Sept. 23 (UPI) — CVS announced it will limit all opioid prescriptions to a seven-day supply, becoming the first major retail chain to do so in the wake of the opioid epidemic.
CVS Caremark, the company’s pharmacy benefits manager, is enhancing its utilization management program to include limiting opioid prescriptions dispensed to seven-day supplies, limiting the daily dosage of opioids dispensed based on the strength of the opioid, and requiring the use of immediate-release formulations of opioids before extended-release opioids are dispensed.
The CVS Health Foundation has also added $2 million to previous investments to mitigate prescription drug abuse.
“Without a doubt, addressing our nation’s opioid crisis calls for a multipronged effort involving many health care stakeholders, from doctors, dentists and pharmaceutical companies to pharmacies and government officials,” Larry Merlo, president and CEO of CVS Health, said in a press release on the company’s website.
“With this expansion of our industry-leading initiatives, we are further strengthening our commitment to help providers and patients balance the need for these powerful medications with the risk of abuse and misuse.”
The overprescription of opioid-based painkillers has been identified in several studies in recent years as a main cause of the increasing opioid epidemic in the United States.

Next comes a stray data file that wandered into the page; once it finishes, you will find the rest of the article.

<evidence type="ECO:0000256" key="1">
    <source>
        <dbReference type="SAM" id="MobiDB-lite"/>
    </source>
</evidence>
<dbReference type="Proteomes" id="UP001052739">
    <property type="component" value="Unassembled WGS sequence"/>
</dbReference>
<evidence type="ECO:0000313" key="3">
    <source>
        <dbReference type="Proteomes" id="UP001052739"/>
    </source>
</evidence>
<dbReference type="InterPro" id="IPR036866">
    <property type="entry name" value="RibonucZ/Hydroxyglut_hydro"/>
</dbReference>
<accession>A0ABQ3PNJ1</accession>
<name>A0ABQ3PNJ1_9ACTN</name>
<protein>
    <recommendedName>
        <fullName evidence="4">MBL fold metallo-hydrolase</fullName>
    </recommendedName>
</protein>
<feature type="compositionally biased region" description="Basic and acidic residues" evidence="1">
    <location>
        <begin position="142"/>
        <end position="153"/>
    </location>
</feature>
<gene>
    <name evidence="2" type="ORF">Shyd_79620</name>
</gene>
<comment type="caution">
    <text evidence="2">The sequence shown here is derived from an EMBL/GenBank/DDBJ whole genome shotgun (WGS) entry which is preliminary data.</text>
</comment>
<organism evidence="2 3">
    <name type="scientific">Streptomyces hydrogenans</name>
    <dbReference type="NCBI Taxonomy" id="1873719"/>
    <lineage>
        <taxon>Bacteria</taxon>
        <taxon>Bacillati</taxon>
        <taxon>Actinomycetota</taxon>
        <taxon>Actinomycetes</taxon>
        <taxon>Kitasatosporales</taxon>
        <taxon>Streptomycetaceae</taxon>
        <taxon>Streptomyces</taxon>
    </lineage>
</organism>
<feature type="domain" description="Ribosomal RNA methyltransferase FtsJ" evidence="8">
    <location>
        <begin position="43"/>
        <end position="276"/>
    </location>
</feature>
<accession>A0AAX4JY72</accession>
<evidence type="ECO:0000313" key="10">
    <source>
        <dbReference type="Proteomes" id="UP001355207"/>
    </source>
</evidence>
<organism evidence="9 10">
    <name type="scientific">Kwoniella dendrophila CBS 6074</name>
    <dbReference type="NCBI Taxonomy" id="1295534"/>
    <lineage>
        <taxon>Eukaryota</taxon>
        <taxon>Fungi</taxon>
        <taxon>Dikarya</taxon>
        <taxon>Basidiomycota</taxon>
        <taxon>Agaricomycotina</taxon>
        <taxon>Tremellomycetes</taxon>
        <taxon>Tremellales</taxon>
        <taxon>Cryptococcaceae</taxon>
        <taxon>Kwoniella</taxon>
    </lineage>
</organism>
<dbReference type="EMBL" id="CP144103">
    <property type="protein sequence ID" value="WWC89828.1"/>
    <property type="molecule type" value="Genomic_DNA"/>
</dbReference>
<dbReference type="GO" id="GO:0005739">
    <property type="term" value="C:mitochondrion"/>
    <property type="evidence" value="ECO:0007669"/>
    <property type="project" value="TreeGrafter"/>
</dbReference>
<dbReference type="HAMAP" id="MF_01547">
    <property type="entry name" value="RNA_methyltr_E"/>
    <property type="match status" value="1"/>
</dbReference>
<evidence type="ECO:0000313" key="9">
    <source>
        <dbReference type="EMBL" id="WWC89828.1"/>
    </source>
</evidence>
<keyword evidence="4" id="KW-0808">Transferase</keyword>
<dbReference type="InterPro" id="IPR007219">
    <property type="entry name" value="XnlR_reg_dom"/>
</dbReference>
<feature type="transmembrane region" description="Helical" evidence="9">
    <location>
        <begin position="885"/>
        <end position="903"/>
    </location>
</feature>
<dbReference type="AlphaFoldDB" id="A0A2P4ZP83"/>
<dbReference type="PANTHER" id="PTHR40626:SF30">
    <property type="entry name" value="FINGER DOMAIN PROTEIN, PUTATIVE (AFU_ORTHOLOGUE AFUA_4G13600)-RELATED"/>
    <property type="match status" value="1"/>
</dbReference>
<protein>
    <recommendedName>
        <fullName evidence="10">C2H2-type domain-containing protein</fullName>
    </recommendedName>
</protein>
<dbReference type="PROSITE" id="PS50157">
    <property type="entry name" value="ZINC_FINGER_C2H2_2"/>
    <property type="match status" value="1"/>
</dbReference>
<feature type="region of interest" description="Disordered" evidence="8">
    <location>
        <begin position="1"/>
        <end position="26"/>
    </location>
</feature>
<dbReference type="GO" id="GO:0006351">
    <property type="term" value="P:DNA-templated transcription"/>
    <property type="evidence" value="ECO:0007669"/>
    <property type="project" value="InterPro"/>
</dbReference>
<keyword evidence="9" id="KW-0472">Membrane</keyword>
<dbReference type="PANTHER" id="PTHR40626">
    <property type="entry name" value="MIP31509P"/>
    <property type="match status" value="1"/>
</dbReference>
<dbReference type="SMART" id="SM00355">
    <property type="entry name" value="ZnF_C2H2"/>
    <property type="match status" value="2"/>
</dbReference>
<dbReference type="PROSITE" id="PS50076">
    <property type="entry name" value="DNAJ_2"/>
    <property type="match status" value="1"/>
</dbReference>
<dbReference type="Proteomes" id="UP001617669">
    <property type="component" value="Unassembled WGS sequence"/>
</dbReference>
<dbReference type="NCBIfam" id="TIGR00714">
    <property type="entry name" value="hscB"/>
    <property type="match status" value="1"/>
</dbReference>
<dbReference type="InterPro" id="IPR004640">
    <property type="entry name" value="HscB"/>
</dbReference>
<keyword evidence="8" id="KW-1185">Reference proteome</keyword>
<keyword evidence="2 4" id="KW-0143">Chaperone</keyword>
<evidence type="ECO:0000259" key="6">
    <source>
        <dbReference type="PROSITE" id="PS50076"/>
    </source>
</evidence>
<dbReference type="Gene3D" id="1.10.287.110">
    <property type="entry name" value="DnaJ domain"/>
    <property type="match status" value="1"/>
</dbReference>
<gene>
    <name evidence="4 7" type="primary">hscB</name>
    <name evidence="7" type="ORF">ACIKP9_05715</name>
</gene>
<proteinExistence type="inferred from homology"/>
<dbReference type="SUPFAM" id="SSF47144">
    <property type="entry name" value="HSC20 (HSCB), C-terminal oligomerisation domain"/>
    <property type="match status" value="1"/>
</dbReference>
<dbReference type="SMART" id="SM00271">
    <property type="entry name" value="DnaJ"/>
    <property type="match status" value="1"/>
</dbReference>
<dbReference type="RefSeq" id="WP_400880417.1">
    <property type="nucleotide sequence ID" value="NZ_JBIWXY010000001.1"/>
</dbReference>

A study published in July by the Centers for Disease Control and Prevention also found the average pill supply administered by physicians in the United States for opioid prescriptions increased from 13-day in 2006 to 18-day in 2015.
Since the early 1990s, U.S. opioid prescription rates have more than tripled from 76 million in 1991 to 207 million in 2013, and the number of opioid-related overdose deaths has quadrupled from 1999 to 2015, according to CVS.
The recent report by FAIR Health, a national, non-profit organization that tracks healthcare costs and health insurance information, shows that from 2007 to 2016, private insurance claim lines for opioid abuse or dependence diagnoses were seen in every age group from 13- to 18-year-olds to people over age 80 in rural areas. In urban areas, opioid diagnoses were seen in every age group from people 13 to 18 to those between 71 and 80 years of age.